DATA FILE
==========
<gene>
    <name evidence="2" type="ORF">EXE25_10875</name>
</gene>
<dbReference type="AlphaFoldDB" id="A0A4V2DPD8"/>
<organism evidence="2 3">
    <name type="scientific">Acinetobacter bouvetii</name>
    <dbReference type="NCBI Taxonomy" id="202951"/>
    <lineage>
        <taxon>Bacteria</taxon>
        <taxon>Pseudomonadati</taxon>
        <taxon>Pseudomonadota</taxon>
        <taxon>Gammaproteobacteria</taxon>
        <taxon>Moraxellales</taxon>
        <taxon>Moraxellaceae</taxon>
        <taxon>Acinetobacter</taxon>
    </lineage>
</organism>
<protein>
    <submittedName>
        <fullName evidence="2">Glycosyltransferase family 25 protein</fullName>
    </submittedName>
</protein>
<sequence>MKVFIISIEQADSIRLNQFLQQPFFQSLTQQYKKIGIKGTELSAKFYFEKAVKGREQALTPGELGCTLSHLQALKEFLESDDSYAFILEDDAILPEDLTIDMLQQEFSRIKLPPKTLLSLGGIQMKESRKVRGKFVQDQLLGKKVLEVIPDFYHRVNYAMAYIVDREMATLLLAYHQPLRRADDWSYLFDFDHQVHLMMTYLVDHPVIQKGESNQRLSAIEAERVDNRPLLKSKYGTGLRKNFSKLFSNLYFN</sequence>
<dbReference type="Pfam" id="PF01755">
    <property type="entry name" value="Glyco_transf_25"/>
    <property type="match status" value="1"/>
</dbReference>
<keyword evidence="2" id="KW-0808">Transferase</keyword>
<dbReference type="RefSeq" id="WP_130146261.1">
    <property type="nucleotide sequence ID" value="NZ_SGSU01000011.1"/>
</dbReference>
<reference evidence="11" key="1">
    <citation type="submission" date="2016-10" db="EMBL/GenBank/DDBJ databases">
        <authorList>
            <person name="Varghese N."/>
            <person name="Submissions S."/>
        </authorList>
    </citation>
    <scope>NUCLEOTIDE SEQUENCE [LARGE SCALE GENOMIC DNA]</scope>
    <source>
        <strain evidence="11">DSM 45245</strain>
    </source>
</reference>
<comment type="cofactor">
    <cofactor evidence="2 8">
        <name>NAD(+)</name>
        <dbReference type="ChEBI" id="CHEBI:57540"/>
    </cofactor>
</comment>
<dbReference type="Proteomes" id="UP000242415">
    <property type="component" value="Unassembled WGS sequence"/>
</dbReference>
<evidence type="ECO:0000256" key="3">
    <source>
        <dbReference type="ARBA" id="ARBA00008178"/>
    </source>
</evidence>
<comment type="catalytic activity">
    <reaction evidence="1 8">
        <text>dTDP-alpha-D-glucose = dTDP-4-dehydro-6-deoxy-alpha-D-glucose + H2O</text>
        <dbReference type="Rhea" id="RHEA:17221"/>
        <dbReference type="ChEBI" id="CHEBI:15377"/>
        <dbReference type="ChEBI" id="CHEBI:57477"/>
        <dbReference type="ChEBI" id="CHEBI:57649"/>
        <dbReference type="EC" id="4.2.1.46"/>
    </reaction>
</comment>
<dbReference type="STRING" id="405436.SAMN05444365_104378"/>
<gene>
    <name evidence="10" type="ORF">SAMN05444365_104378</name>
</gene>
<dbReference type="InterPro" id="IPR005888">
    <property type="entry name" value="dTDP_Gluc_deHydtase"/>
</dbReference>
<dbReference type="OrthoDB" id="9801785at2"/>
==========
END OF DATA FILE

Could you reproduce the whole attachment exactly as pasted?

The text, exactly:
<gene>
    <name evidence="2" type="ORF">EXE25_10875</name>
</gene>
<dbReference type="AlphaFoldDB" id="A0A4V2DPD8"/>
<organism evidence="2 3">
    <name type="scientific">Acinetobacter bouvetii</name>
    <dbReference type="NCBI Taxonomy" id="202951"/>
    <lineage>
        <taxon>Bacteria</taxon>
        <taxon>Pseudomonadati</taxon>
        <taxon>Pseudomonadota</taxon>
        <taxon>Gammaproteobacteria</taxon>
        <taxon>Moraxellales</taxon>
        <taxon>Moraxellaceae</taxon>
        <taxon>Acinetobacter</taxon>
    </lineage>
</organism>
<protein>
    <submittedName>
        <fullName evidence="2">Glycosyltransferase family 25 protein</fullName>
    </submittedName>
</protein>
<sequence>MKVFIISIEQADSIRLNQFLQQPFFQSLTQQYKKIGIKGTELSAKFYFEKAVKGREQALTPGELGCTLSHLQALKEFLESDDSYAFILEDDAILPEDLTIDMLQQEFSRIKLPPKTLLSLGGIQMKESRKVRGKFVQDQLLGKKVLEVIPDFYHRVNYAMAYIVDREMATLLLAYHQPLRRADDWSYLFDFDHQVHLMMTYLVDHPVIQKGESNQRLSAIEAERVDNRPLLKSKYGTGLRKNFSKLFSNLYFN</sequence>
<dbReference type="Pfam" id="PF01755">
    <property type="entry name" value="Glyco_transf_25"/>
    <property type="match status" value="1"/>
</dbReference>
<keyword evidence="2" id="KW-0808">Transferase</keyword>
<dbReference type="RefSeq" id="WP_130146261.1">
    <property type="nucleotide sequence ID" value="NZ_SGSU01000011.1"/>
</dbReference>
<reference evidence="11" key="1">
    <citation type="submission" date="2016-10" db="EMBL/GenBank/DDBJ databases">
        <authorList>
            <person name="Varghese N."/>
            <person name="Submissions S."/>
        </authorList>
    </citation>
    <scope>NUCLEOTIDE SEQUENCE [LARGE SCALE GENOMIC DNA]</scope>
    <source>
        <strain evidence="11">DSM 45245</strain>
    </source>
</reference>
<comment type="cofactor">
    <cofactor evidence="2 8">
        <name>NAD(+)</name>
        <dbReference type="ChEBI" id="CHEBI:57540"/>
    </cofactor>
</comment>
<dbReference type="Proteomes" id="UP000242415">
    <property type="component" value="Unassembled WGS sequence"/>
</dbReference>
<evidence type="ECO:0000256" key="3">
    <source>
        <dbReference type="ARBA" id="ARBA00008178"/>
    </source>
</evidence>
<comment type="catalytic activity">
    <reaction evidence="1 8">
        <text>dTDP-alpha-D-glucose = dTDP-4-dehydro-6-deoxy-alpha-D-glucose + H2O</text>
        <dbReference type="Rhea" id="RHEA:17221"/>
        <dbReference type="ChEBI" id="CHEBI:15377"/>
        <dbReference type="ChEBI" id="CHEBI:57477"/>
        <dbReference type="ChEBI" id="CHEBI:57649"/>
        <dbReference type="EC" id="4.2.1.46"/>
    </reaction>
</comment>
<dbReference type="STRING" id="405436.SAMN05444365_104378"/>
<gene>
    <name evidence="10" type="ORF">SAMN05444365_104378</name>
</gene>
<dbReference type="InterPro" id="IPR005888">
    <property type="entry name" value="dTDP_Gluc_deHydtase"/>
</dbReference>
<dbReference type="OrthoDB" id="9801785at2"/>